Community engagement

Theory, practice, strategy development, tools and techniques around duties to involve

 

An introduction to community engagement

The community engagement agenda is beset by a whole range of different definitions and understandings of what it means and how it can be ‘done’ in practice. At changes, we keep being asked to illustrate how community engagement offers ‘Value for Money’. This raises an immediate question for us:

Value for whom?

Depending on which sector we are looking at the list grows, is this value for: service users, customers, government, staff, commissioners, organisations, shareholders, partners, general public (tax payers), neighbourhoods, wider society …?

In addition to economic value we started thinking about the wider value for money of what we call ‘authentic’ community engagement. Our starting point was to imagine our world without any community engagement. It’s bleak:

  • Communities without appropriate services
  • Services don’t meet needs
  • People feel disempowered
  • Increased dependency culture
  • Apathy and alienation
  • Wider intelligence ignored
  • Investment with limited return
  • Increased waste
  • Negative value for money
  • Failing organisations and businesses

With all of this at stake, community engagement (done well) is all about value for money – making sure that goods, products and services are fit for purpose and are valued and used. It is about service (or product) shaping: a square peg for a square hole, a round peg for a round hole. This requires organisations or enterprises to:

  • be responsive (see information on the changes’ echo framework),
  • question the way things are done
  • encourage people to be constructively critical (an influential voice –see information on the changes’ Voice framework)
  • be explicit about what they are trying to achieve in terms of individual outcomes, service level outcomes and strategic outcomes

Our perspective on community engagement

Value for Money: a round peg for a round hole

Successful enterprises invest time in talking with the people that use their products and services

People say: ‘We want Value for Money’

We say:

  • value for whom?
  • economic value?
  • social value?
  • short term value?
  • longer term value?

And – ultimately, community engagement only delivers value for money if an organisation takes notice and adapts what they do and how they do it

Value for Money is often talked about in terms of 3 E’s – economy, efficiency and effectiveness. In the current climate of scarce resources, we at changes argue that equity, empowerment & evaluation are also essential considerations.

Economy

We think this is about spending more wisely, to gain more in return. Considering:

  • what goes into providing a service
  • what goes into providing community engagement
  • what community engagement brings back into the organisation/enterprise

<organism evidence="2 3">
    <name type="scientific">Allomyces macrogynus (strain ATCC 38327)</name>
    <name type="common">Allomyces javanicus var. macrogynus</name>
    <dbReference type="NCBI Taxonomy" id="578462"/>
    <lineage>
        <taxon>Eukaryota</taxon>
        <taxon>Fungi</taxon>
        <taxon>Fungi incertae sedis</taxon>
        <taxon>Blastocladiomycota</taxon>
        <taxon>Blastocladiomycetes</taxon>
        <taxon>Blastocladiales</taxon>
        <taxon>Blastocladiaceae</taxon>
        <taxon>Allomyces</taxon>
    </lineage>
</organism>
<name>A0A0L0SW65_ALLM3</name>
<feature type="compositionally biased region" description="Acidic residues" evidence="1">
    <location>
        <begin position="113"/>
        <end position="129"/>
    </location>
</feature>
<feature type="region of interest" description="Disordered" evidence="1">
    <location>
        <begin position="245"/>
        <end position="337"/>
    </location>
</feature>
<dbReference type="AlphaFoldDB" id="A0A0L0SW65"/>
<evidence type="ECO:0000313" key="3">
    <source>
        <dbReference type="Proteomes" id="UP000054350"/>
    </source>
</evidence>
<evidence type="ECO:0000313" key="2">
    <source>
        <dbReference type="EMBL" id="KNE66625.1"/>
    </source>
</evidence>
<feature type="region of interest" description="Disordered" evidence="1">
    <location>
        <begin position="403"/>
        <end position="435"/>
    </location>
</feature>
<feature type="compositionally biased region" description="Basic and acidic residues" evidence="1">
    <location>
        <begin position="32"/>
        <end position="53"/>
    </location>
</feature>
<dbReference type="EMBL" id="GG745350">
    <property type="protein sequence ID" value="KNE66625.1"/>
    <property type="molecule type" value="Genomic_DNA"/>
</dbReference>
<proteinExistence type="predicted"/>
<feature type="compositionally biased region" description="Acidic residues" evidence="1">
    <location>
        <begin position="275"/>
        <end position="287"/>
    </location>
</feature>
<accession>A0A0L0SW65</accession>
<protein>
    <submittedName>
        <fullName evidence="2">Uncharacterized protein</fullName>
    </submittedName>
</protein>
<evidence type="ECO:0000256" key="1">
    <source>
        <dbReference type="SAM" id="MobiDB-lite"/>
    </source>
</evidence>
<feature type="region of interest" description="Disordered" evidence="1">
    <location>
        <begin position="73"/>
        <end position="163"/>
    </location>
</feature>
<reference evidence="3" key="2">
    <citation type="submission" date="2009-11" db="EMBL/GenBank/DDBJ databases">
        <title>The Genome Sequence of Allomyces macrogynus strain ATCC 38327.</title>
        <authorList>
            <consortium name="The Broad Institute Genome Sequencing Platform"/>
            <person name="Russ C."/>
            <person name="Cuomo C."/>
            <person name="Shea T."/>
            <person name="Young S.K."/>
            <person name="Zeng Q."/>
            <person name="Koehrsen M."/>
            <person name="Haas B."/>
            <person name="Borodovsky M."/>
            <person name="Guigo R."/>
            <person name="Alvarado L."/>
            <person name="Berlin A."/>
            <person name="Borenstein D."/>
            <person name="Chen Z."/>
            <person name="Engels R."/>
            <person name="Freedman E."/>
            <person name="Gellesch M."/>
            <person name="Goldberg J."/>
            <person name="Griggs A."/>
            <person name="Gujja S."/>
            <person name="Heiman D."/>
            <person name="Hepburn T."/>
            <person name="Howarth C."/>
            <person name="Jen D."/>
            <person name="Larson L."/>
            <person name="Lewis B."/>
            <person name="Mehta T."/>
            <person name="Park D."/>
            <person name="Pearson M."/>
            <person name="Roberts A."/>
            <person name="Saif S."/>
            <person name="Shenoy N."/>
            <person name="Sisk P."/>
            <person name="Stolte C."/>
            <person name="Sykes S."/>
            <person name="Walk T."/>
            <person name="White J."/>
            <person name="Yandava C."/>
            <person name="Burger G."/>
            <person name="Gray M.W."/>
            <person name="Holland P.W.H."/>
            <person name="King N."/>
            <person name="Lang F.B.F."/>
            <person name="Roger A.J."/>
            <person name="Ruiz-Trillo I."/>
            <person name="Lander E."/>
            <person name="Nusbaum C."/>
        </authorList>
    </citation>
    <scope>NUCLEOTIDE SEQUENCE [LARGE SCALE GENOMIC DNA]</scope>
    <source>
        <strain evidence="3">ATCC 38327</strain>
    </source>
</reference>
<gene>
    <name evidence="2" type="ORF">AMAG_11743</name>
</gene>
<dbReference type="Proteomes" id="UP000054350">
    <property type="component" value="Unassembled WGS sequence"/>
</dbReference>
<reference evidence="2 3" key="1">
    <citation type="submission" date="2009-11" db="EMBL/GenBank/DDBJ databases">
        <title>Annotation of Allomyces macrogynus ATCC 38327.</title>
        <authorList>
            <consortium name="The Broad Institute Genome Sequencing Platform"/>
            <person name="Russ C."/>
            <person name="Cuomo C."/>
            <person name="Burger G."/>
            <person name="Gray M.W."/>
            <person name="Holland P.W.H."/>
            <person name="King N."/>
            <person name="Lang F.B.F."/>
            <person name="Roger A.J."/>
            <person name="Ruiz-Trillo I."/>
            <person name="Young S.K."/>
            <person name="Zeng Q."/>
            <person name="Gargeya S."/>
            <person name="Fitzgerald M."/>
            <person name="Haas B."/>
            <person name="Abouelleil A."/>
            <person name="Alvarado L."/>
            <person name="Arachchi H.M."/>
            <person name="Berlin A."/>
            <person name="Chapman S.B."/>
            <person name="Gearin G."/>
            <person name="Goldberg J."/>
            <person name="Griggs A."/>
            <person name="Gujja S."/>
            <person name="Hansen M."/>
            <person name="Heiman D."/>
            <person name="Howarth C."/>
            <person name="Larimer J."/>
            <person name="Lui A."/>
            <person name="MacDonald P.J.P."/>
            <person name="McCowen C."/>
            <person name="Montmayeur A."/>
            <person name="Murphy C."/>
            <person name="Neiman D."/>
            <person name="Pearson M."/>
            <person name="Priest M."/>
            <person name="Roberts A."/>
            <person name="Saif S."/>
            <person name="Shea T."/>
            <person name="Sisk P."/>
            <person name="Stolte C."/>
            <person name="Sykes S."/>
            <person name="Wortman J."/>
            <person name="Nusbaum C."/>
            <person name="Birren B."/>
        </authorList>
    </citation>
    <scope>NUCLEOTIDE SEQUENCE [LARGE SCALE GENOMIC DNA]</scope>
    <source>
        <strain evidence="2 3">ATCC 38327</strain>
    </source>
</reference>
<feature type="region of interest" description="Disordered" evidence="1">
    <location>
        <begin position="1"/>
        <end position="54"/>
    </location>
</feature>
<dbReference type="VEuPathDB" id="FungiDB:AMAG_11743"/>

Community engagement is not an add on, it is about using what you have already got – differently, for example – recognising frontline staff engaging with users/customers as key players in bringing intelligence back into the organisation.

This intelligence leads to more informed and better decisions, products and services.

Efficiency

We think this is about less waste – directing limited resources to get maximum productivity.
Considering:

  • existing contact with users/customers
  • staff communication and connection skills
  • supporting people to have more autonomy and responsibility
  • empowering ways of working

Community engagement makes better use of external contacts and relationships and  involves streamlining internal processes: having routes and channels to carry intelligence through the organisation to the point of decisions, design, commissioning and delivery.

2012 Igmur

2012 Igmur

Effectiveness

We think this is about achieving outcomes that make a positive difference in line with objectives. Any intervention using public money should leave people in a better position to move on and get out of any dependency culture
Considering particular emphasis on:

  • equity – outcomes illustrate that those with the least do not lose out the most 
  • empowerment – increase in people’s independence and ability to act in their own, and collective, interests

Community engagement helps organisations and enterprises to make decisions and achieve the greatest value for money possible for what they do. This has positive outcomes for individuals, communities, services and strategy – examples include:

 

Community engagement outcomes table

  

Evaluation

We think this is about keeping on track, demonstrating value for money and learning lessons

Considering:

  • Whose opinion matters?
  • Is Value for Money relative or absolute?
  • What specific outcomes do you require – and who for?
  • What is the evidence and how is it going to be collected?
  • Who is involved in the analysis?

This is about the whole organisation. Community engagement and evaluation should both be integral and costed accordingly